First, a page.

Wednesday, December 15, 2010

The Christmas Village

During this Christmas season I wanted to share a story I wrote about an incident that occurred while working for the local newspaper. My great-grandma (actually step-great-grandmother) was a German immigrant. She was really sweet to us when we were kids. I remember her fondly. Look at how cute she is.

Great-Grandma Gussie and Great-Grandpa

Grandma Gussie's Christmas Village

While walking through the mall one evening I stopped in front of the Hallmark store and looked in amazement at the expensive porcelain Christmas village displayed in the front window. The buildings were so detailed and realistic. The realism was enhanced by the tiny figurines and street lamps.

It brought back memories of when I was five years old, sitting in front of great-grandma Gussie's Christmas tree. She carefully arranged each blown glass ornament which had been brought over from the old country. Next came the popcorn strings and the old fashioned tinsel which was heavy and the color of blue grey lead. Modern tinsel seems cheap and garish in comparison.

When Grandma declared the tree was finished she would sneak off to her bedroom closet where she kept her lovely Christmas village. They were nothing like the Hallmark set, just 8 simple buildings constructed out of cardboard which had been painted and sprinkled with clear, sparkly glitter. On the back of each building was a place to insert a single bulb. The little village glowed under the tree as the light passed through the red acetate that covered the windows.


Many years before my mother sat in front of Gussie's tree just as I had. Over the years we've discussed our family traditions and wondered what had happened to Gussie's decorations after she passed away.

Last Christmas my mother received a call from her cousin Joyce. They talked about Christmases past when the family attended services in the old German church. After church everyone would gather at Grandma's house for a late night dinner and open gifts around her tree. My mom wondered out loud about what had happened to the decorations.

"Why, I have them," said Joyce.

My mother told her how vividly I remembered the tree and what a special part of my childhood it had become.

At the end of the work day yesterday I received a call from the receptionist.

"Someone wants to speak to you" she said.

As I approached the desk I recognized Joyce. She handed me a box and said, "This is for you. I just wanted you to have them. I knew you would care for them."

I looked inside and felt my throat tighten up. I managed to gather up some words of thanks, fighting back the tears. We hugged and said our goodbyes and Joyce left to finish her Christmas shopping.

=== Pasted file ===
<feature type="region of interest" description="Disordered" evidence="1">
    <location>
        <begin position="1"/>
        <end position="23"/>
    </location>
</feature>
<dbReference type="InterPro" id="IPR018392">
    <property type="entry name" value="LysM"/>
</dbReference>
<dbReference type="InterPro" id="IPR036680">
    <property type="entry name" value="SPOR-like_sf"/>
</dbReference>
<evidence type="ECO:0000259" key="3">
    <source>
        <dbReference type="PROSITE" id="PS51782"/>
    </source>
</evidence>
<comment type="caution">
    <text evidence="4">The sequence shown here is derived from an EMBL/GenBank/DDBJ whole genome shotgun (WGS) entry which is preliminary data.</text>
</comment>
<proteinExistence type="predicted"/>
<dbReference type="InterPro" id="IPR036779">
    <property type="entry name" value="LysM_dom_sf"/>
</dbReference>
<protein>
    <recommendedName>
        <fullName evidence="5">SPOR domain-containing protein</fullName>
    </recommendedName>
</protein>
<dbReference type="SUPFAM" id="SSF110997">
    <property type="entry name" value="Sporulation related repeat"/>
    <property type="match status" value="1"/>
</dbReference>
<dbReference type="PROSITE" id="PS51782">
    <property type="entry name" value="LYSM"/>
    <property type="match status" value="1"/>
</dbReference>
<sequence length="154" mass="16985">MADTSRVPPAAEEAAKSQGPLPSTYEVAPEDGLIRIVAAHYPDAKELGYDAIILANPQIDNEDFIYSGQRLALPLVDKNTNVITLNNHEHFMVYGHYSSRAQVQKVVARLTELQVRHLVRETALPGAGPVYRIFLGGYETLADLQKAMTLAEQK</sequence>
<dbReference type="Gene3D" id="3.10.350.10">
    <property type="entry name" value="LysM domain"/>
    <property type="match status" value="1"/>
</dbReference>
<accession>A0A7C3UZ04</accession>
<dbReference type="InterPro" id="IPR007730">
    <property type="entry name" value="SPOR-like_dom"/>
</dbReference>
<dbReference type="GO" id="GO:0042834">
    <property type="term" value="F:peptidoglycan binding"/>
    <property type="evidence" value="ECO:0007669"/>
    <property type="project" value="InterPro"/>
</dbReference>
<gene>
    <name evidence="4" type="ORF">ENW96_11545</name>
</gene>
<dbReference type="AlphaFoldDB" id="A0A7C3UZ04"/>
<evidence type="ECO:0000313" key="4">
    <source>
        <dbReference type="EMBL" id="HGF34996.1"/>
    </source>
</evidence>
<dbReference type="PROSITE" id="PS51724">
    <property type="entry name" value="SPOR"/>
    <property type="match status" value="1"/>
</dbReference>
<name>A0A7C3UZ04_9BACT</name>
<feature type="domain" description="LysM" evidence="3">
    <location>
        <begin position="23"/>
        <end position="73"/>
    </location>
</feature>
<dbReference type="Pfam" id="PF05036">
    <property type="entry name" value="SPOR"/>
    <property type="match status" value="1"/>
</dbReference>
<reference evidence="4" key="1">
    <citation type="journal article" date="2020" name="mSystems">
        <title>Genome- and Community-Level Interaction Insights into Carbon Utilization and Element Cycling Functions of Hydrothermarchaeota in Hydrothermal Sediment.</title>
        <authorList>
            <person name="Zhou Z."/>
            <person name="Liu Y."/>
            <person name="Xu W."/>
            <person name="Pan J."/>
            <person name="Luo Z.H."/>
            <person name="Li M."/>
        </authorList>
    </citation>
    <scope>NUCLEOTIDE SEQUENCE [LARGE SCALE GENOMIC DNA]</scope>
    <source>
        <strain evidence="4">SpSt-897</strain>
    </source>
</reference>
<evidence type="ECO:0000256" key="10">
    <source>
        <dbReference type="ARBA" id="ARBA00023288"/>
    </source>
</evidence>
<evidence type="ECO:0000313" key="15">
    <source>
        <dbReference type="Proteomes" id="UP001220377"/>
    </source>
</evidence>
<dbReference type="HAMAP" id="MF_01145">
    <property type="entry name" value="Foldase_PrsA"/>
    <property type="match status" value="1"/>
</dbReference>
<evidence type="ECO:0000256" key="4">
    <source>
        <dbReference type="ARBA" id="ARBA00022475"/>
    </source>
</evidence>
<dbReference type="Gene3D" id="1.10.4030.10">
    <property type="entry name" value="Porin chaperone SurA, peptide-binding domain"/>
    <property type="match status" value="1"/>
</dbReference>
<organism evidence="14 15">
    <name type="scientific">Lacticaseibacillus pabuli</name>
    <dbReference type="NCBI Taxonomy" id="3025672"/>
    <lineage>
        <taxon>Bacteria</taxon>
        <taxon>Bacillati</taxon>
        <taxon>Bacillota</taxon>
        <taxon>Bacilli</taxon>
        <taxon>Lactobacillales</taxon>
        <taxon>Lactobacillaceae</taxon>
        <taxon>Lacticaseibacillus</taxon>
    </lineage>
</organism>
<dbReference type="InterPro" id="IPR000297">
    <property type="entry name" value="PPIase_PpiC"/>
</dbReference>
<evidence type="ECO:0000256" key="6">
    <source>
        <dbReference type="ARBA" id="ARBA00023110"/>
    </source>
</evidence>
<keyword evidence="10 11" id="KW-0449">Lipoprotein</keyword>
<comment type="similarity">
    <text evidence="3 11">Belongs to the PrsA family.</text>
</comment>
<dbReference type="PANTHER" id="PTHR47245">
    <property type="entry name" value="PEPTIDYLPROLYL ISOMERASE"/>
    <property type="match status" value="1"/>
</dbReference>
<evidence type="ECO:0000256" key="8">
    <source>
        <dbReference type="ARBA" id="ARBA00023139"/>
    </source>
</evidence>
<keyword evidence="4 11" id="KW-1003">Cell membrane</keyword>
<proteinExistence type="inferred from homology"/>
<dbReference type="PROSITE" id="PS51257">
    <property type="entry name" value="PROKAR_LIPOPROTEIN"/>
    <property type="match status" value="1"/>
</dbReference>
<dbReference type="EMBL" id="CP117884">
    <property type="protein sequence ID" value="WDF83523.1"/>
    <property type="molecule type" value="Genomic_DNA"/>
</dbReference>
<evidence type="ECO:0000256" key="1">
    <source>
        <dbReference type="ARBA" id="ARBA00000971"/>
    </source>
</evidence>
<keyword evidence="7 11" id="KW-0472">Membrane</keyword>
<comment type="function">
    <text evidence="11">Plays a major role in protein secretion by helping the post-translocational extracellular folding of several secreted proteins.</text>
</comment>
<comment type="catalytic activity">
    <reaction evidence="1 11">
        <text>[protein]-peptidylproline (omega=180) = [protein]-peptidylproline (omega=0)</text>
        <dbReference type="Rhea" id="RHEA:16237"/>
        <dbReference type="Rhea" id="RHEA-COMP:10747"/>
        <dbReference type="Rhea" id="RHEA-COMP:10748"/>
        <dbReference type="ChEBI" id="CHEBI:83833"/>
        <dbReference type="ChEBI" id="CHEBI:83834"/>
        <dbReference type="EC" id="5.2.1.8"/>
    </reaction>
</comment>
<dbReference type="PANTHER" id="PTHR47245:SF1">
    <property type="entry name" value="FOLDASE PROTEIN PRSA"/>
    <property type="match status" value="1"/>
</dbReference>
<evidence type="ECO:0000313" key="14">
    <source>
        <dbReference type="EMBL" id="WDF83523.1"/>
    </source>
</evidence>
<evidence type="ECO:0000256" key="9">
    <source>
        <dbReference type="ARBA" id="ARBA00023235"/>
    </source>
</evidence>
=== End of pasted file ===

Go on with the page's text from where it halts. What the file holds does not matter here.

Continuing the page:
It was late and I grabbed my coat and walked out into the cold and dark parking lot. One of the reporters passed me on his way back to the office to file his story. He paused long enough to ask, "What's in the box?"

"Nothing much," I replied. "Just a dollar's worth of cardboard and glitter."

NOTE: Within six months Joyce was diagnosed with cancer and died shortly thereafter. Her beautiful gesture remains as a special moment in my life. It's an example of the beauty of a generous spirit.

I first published this story here in 2007.


Susan said...

What a touching story. As I was reading, I never imagined the ending. God bless Aunt Joyce. Enjoy your special Christmas gift.

Leslie T. said...

What a special story. I'm so glad that you've got the Christmas village. So sorry to hear about your Aunt Joyce's passing. She sounds like a lovely person.

Becky said...

Beautiful story! I have a similar village and enjoy it very much!

Lisa D. said...

What a special story! And what wonderful family memories. I have my grandmother's everyday dishes. After she passed away my uncle got most of her china and had these dishes in a box. He said they were their everyday dishes and not worth anything. I gladly took them. They are very pretty - they are china, made in England, with a picture replica of the queen's bouquet presented during her visit to Canada in 1939. That would be Queen Elizabeth, wife of King George, not Queen Elizabeth II. And they are now my everyday plates and remind me of my grandma every day.
Can I just change the subject for a second and remind everyone that when a school bus is stopped, with flashing lights on, it means children are getting on or getting off that bus - DO NOT PASS! Sorry, it just happened to my children this morning, 20 minutes ago, and I'm still angry that one of my neighbours didn't feel like waiting 2 more minutes for the bus to leave my driveway.

Vee said...

Thank you for sharing it speaks to our ability to listen to the nudgings of the spirit as Joyce did. Do you display it? I hope so!

Donna said...

Wow, I have chills and tears in my eyes. What a special lady and sweet gesture on her part. She knew you'd care for the village and pass it on...

Millicent said...

Thank you for sharing. I love Christmas and all other traditions/memories. I think God give us these treasures to remember those we love but have lost.

lifeinredshoes said...

You know, those little houses may have been made of cardboard and glitter, but the memories are worth a million bucks:)
I collect the new knock-offs, I hope the memories they make are just as good.

Anonymous said...

My husband's grandma had a small collection of the houses and also lovinly displayed them. We have them now and I have added some more. It very hare to fine good ones now. I am glad them came to you. Linda